A Twentieth century history and biographical record of Crawford County, Kansas, by Home Authors; Illustrated. Published by Lewis Publishing Company, Chicago, IL : 1905. 656 p. ill. Transcribed by staff and students at Baxter Springs Middle School, Baxter Springs, Kansas.

1905 History of Crawford County Kansas


M. G. Kays, of Monmouth, is an old resident of this part of the county, having come here in 1873, and has since been known as one of the leading and successful agriculturists of Crawford county, being foremost in the qualities of enterprise and progressiveness by which he has won his present position among his fellow citizens and business associates.

Mr. Kays was born in Guernsey county, Ohio, August 1, 1844, and when he was still in his teens he became a Union soldier, and throughout the remainder of the war proved his fidelity to his country. He enlisted in his native county, October 17, 1863, in Company H, Twelfth Ohio Cavalry, under Captain T. K. Parkinson and Colonel A. T. Ratliff; was in camp at Cleveland, and at Denison was equipped with a horse and other accoutrements; thence crossed into Kentucky and went on to the Cumberland Mountains to fight General Morgan, who was then on his celebrated raid; at Lexington the regiment got a supply of fresh horses, and were in a number of operations in that state and in Virginia, getting into the skirmish at Crab Orchard, Kentucky, among others; towards the close of the war they were in pursuit of Jeff Davis, and were only two hours behind him when the Confederate president was captured; guarded the Weldon Railroad for some time; and some time after the actual cessation of general hostilities were honorably discharged, Mr. Kays coming out as corporal of Company H.

Mr. Kays was a son of Daniel and Martha (Milligan) Kays, his father a native of Trumbull county, Ohio, near Warren, and the mother also an Ohioan by birth. His grandfather, who was from Connecticut, was also a soldier in the Civil war, and lost his life at Corinth when sixty-two years of age. The mother died in Ohio at the age of forty-two, and the father, who was a member of the Baptist church and politically of strong abolition tendencies, died in Missouri at fifty-two. One other son was a soldier, W. M., in the Forty-second Ohio Infantry, serving for four years and four months. The other children were as follows: Isabelle, Sarah J., James A., Daniel, Martha, Ella, Etta, John.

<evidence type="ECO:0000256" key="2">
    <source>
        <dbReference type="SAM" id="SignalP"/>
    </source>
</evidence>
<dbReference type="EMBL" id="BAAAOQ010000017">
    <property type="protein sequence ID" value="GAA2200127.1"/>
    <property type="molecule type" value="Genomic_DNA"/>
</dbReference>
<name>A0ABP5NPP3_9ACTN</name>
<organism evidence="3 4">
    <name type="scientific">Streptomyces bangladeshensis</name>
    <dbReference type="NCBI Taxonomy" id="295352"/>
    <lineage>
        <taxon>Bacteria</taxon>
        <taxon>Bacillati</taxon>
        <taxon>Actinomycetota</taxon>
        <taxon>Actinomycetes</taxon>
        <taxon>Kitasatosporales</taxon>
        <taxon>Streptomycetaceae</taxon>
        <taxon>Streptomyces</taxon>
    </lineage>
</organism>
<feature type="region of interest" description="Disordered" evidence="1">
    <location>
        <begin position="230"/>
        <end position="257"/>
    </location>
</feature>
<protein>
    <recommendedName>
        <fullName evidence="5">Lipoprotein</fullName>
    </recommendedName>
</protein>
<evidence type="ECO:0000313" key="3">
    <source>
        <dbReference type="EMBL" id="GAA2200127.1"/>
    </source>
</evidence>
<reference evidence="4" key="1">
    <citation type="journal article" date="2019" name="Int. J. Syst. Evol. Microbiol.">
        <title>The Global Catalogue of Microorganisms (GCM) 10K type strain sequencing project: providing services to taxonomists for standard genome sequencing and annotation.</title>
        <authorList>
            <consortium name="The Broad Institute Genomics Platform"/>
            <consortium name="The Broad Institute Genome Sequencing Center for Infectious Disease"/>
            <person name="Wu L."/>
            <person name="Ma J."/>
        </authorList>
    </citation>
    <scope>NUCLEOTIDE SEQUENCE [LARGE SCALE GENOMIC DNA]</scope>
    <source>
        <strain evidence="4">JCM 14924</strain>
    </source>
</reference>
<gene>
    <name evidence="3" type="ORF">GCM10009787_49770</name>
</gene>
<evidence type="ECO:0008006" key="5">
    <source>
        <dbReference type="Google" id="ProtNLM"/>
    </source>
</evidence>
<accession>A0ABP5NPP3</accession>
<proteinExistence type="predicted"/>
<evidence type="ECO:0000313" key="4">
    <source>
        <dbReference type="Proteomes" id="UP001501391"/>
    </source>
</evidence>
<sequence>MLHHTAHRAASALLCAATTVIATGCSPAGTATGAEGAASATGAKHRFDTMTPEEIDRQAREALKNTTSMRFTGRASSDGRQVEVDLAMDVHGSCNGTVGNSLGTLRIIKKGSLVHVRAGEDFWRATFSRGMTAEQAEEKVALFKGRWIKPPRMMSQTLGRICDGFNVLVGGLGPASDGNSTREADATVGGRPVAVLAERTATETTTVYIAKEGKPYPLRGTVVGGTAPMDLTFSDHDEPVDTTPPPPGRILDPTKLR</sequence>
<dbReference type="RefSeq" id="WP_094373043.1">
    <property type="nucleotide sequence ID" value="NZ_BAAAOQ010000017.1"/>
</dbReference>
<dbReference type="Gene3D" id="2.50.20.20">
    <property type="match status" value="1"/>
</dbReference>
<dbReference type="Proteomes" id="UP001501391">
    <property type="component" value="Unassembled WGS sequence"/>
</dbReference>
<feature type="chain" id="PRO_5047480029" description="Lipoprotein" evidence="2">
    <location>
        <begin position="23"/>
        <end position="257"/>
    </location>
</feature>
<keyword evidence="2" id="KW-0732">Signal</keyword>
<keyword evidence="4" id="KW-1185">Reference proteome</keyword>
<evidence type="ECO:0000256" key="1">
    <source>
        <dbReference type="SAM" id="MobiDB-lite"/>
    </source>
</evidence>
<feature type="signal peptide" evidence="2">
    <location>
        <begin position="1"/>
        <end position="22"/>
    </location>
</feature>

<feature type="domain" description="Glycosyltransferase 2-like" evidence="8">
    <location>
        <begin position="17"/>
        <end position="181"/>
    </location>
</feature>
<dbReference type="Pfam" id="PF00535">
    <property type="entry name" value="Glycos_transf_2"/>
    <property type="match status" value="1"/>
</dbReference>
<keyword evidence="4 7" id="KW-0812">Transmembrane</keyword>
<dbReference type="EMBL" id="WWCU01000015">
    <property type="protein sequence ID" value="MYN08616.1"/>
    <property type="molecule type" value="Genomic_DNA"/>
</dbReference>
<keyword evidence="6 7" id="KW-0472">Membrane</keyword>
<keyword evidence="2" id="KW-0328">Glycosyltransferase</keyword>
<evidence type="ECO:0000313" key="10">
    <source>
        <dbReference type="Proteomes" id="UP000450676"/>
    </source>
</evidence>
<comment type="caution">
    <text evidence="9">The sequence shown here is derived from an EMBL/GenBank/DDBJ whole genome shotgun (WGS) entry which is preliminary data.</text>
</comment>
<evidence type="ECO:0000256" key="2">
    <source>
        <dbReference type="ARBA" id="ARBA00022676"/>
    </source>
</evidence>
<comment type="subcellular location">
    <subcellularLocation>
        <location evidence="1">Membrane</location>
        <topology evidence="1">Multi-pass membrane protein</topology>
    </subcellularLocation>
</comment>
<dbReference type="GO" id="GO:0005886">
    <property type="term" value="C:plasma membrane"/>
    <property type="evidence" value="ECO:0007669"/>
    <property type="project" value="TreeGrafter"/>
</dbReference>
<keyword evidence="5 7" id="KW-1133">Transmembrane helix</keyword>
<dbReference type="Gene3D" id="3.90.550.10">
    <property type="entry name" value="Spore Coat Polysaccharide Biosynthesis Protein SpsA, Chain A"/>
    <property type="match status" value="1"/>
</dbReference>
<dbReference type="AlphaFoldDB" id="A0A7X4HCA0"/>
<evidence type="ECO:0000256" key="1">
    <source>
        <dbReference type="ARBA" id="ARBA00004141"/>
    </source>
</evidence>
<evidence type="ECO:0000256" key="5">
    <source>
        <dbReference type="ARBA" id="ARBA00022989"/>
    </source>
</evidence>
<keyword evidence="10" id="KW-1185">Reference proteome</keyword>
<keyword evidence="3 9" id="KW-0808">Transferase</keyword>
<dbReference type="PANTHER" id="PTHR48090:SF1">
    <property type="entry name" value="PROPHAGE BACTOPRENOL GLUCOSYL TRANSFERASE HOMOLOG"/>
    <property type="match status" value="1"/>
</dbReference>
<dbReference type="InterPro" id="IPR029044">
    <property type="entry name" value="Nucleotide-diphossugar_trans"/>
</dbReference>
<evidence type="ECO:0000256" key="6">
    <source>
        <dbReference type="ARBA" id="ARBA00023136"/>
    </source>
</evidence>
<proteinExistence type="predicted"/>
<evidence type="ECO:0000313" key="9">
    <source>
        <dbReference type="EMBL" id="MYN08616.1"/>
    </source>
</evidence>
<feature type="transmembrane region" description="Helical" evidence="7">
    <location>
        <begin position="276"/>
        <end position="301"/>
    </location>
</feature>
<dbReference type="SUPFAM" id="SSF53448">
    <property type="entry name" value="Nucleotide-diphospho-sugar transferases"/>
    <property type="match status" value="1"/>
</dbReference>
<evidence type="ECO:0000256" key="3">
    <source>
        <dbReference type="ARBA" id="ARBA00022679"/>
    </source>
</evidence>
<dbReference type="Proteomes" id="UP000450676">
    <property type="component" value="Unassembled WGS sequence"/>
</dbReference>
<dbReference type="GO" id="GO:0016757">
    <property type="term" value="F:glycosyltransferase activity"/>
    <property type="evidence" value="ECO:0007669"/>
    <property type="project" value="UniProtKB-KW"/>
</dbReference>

Mr. Kays was reared on an Ohio farm, where he was taught industry among other valuable lessons necessary to success, and shortly after his return home from the war, in 1867, he moved west to Pettis county, Missouri, and later to St. Clair county, of the same state, remaining in both places about six years. In 1873 he came to Crawford county, and for the first eleven years lived on a farm five miles northeast of Monmouth, and then bought the beautiful little place of forty acres near town where he has since lived. He has a finely improved place, excellent buildings, and he has been particularly successful in the raising and shipping of potatoes, which he has carried to the point of a very large enterprise.

Mr. Kays was married in Guernsey county, Ohio, in 1866, to Miss Caroline Slasor, and they have passed a most happy married life of nearly forty years. She was born, reared and educated in Ohio, being a daughter of William Slasor, a native of Ohio. Her mother, whose maiden name was Penn, now lives at Newark, Ohio. Mr. and Mrs. Kays have the following children: William, Della, Susan, Ethel, Harvey, Alta and four who died in childhood, Myrtle having been a bright girl of thirteen and the other three dying in infancy. Mr. Kays is a stanch Republican, and for five years served as constable and has also been a school director. He and his wife are devoted members of the Methodist church, and he is a church trustee. He is also affiliated with Shiloh Post No. 56, G. A. R., at Cherokee, and is popular in all circles.